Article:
Maryland Shrine Inducts 2 Family-Oriented Dairymen

2/23/2013 7:00 AM
By Laurie Savage Maryland Correspondent

FREDERICK, Md. — Two family-oriented men who made major contributions to the dairy industry will be inducted into the Maryland Dairy Shrine during the Maryland Dairy Convention today at the Frederick Fairgrounds.

Frank Walbert of Palm Bay, Fla., and Myron Wilhide of Detour are this year’s honorees. Each will be represented in portrait form at the shrine facility in Keedysville.

“They’re honoring me for something I enjoyed,” said Walbert. “I feel blessed; it’s been a good ride.”

Walbert was born and raised in Queen Anne’s County and spent most of his life involved in his main interests: family, dairy cattle and crop production.

Walbert joined 4-H at a young age and exhibited cattle, pigs and vegetables. He participated in public speaking and dairy judging. He won the Maryland 4-H dairy judging contest in 1955, going on to the national and international contests, where the team won.

Walbert married Paige Bishop, and they farmed until 1964. He then became herdsman at the University of Maryland Agronomy, Dairy and Forage Research Farm in Howard County, where the couple lived for 29 years.

While being promoted to manager, the dairyman made many contributions to the industry in no-till farming and early embryo transfer work.

The active dairy shrine supporter received the Progressive Breeders Award and the Genetic Merit Award for the university herd. He remained interested in 4-H and was a leader of several clubs, reviving the Howard County Dairy Club. The club, Walbert and his family won multiple Hoard’s Dairyman contests. He coached the Howard County dairy judging and state dairy bowl teams.

Walbert was involved in starting the first Holstein dairy bowl team and was known for a bonus question asked during the competition about the contestants’ Holstein identification numbers.

“It gave people the incentive to know their ID number,” he said. “Maybe it helped somebody along the way.”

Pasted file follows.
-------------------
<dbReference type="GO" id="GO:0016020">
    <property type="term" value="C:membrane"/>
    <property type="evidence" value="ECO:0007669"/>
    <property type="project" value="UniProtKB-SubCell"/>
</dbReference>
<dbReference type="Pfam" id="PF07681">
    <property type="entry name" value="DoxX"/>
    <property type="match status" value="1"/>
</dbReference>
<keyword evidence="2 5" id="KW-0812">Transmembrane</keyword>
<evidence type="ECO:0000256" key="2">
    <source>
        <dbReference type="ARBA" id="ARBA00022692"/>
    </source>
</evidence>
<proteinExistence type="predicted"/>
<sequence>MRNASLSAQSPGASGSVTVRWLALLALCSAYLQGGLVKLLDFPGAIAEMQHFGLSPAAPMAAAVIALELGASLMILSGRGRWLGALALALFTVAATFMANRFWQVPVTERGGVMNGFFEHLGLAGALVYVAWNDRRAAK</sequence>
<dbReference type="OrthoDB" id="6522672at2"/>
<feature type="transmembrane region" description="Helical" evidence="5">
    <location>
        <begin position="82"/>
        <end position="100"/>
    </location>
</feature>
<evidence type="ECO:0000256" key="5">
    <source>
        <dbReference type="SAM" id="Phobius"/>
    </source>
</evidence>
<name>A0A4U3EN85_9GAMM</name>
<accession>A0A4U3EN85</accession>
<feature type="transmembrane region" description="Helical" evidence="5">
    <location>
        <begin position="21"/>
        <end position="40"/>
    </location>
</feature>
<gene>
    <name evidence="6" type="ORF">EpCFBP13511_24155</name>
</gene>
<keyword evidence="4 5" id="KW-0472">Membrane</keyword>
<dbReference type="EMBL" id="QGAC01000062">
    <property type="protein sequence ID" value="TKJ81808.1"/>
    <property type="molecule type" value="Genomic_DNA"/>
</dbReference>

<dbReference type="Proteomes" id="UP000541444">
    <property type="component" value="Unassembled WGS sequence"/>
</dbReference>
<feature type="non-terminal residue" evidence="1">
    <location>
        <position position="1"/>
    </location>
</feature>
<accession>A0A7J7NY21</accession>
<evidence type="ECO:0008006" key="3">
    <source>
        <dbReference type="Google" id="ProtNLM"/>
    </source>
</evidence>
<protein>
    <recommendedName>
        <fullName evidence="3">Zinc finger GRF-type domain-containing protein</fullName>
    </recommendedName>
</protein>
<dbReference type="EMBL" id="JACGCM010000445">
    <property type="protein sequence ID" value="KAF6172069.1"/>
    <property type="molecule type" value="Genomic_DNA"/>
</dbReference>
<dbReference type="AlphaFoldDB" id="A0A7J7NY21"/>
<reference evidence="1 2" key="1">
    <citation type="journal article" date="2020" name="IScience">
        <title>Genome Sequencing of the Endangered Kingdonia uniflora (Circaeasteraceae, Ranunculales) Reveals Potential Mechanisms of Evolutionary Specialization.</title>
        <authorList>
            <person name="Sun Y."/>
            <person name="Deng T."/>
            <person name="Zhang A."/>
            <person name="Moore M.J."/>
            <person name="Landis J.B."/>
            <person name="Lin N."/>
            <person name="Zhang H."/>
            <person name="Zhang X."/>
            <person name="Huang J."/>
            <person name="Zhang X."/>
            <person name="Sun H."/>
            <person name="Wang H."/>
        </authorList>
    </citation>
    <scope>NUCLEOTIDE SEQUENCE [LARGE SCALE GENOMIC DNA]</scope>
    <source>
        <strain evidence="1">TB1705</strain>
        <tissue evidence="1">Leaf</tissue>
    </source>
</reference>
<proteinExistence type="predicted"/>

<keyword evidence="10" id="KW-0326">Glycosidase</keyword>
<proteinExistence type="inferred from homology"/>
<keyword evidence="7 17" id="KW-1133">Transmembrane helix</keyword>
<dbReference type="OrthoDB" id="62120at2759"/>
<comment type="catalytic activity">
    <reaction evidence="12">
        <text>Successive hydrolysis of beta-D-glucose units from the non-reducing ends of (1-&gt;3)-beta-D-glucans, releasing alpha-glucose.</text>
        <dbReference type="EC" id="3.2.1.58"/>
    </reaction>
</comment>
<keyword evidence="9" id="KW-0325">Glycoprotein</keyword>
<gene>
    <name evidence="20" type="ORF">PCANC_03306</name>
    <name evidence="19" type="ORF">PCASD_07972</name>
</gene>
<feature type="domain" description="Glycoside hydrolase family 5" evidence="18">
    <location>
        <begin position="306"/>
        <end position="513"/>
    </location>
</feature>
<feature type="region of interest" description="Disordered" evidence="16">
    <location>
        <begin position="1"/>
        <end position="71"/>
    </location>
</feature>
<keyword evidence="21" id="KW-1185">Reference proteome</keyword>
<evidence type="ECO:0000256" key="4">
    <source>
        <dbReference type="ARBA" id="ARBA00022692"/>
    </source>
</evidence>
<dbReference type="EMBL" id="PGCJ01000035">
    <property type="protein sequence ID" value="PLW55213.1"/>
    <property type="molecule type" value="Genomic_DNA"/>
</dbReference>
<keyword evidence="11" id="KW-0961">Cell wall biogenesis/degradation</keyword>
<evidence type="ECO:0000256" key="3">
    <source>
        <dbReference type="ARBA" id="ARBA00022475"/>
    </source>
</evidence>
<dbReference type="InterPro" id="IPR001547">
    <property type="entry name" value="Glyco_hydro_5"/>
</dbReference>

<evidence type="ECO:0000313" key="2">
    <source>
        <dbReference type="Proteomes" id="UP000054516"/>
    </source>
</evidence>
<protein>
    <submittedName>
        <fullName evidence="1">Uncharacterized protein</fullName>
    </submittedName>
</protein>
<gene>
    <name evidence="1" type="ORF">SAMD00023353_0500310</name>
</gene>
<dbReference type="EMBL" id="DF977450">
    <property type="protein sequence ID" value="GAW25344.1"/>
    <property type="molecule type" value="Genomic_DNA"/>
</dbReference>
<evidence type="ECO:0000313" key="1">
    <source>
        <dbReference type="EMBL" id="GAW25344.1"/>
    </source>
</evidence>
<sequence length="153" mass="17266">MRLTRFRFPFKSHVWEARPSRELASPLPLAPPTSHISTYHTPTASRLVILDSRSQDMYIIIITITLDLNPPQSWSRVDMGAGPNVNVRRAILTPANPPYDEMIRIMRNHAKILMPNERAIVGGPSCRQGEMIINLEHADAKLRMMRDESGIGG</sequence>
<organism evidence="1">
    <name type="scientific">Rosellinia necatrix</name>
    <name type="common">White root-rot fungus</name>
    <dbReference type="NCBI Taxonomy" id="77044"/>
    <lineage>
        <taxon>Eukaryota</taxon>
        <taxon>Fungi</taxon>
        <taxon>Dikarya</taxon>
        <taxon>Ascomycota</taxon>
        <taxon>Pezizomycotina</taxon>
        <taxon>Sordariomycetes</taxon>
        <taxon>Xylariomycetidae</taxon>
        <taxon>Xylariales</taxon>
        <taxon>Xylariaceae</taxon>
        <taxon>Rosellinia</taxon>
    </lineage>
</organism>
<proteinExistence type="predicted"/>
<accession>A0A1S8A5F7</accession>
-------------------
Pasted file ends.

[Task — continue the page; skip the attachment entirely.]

In 1993, the Walberts moved back to Centreville, which led to work at the Wye Research and Education Center for 17 more years with the beef program.

Making the move from Eastern Shore to Western Shore and back again meant some adjustments, particularly when switching to working with beef cattle.

“I was well accepted, I have no regrets,” Walbert said.

The couple retired and moved to Florida in 2010 to be near their son, Steve. Their other children are Anne, John and Julie.

Wilhide agreed with Walbert on the opportunity to be inducted into the dairy shrine.

“I am very honored and humbled. It’s an elite group,” he said.

Wilhide was born and raised on the farm that has been in the family since 1854. Wilhide had four brothers who lived on neighboring farms. In 1960, Wilhide married his high school sweetheart, Joyce Lescalleet. They have two daughters, Denise Carmack and Renee Lease, both of whom are involved in their own farm operations.

“We have a great time at Sunday dinners with our immediate family, discussing farm issues and enjoying our grandkids,” Wilhide said.

In 1963, Wilhide and his brother, Richard, joined their father in the dairy business by forming Key De Blue Farm Inc.

“Dad built one of the first milking parlors in the county in 1959. We improved the operation in 1963 by building a freestall barn, large silo with mechanical feeding system and semi- liquid manure system,” Wilhide said.

In 1972, the dairy producers updated the facility again. More ground was rented, and the milking herd numbered 220 with a rolling herd average at a high of 24,000 pounds of milk.

In 2004, the Wilhides had a dairy herd dispersal.

“In the fall of 2007, we started working with a young couple, providing them the opportunity to establish their own herd of dairy cattle. Partly because of two major droughts, high feed prices and low milk prices, we had to discontinue that operation in May,” he said.

Wilhide has been active in numerous agricultural organizations, serving as chairman of the county and state young farmers board, director of the Maryland Cooperative Milk Producers, Inc., chairman of the state Farm Bureau dairy committee and president of the county Farm Bureau. He also served on the National Farm Bureau Dairy Advisory Committee.

“When I was president of the county Farm Bureau, I was interviewed by the local newspaper regarding Farm Bureau issues. Most of these reporters knew nothing about farming, so before I knew it, I was teaching a lot of reporters about farming,” Wilhide said.

From 1983 to 2004, Wilhide served as regional director of Dairymen Incorporated, then Mid-America Dairymen and then Dairy Farmers of America.

“Being a dairy cooperative director got me involved in a lot of dairy committees and study groups,” Wilhide said, noting it formed a base for the work he did later.

Wilhide served on several committees to study the future of dairy farming in Maryland. He was a member of the Maryland Dairy Task Force that pushed for an organization to speak for Maryland dairy farmers and a milk commission.

The Maryland Dairy Industry Association was formed with Wilhide serving as the first president. He continues to be involved in the organization but in the beginning worked in Annapolis with other dairy farmers, organizations and supporters to attempt to establish a milk commission. From that effort, a state dairy advisory board formed that makes a yearly report to the governor on dairy issues.

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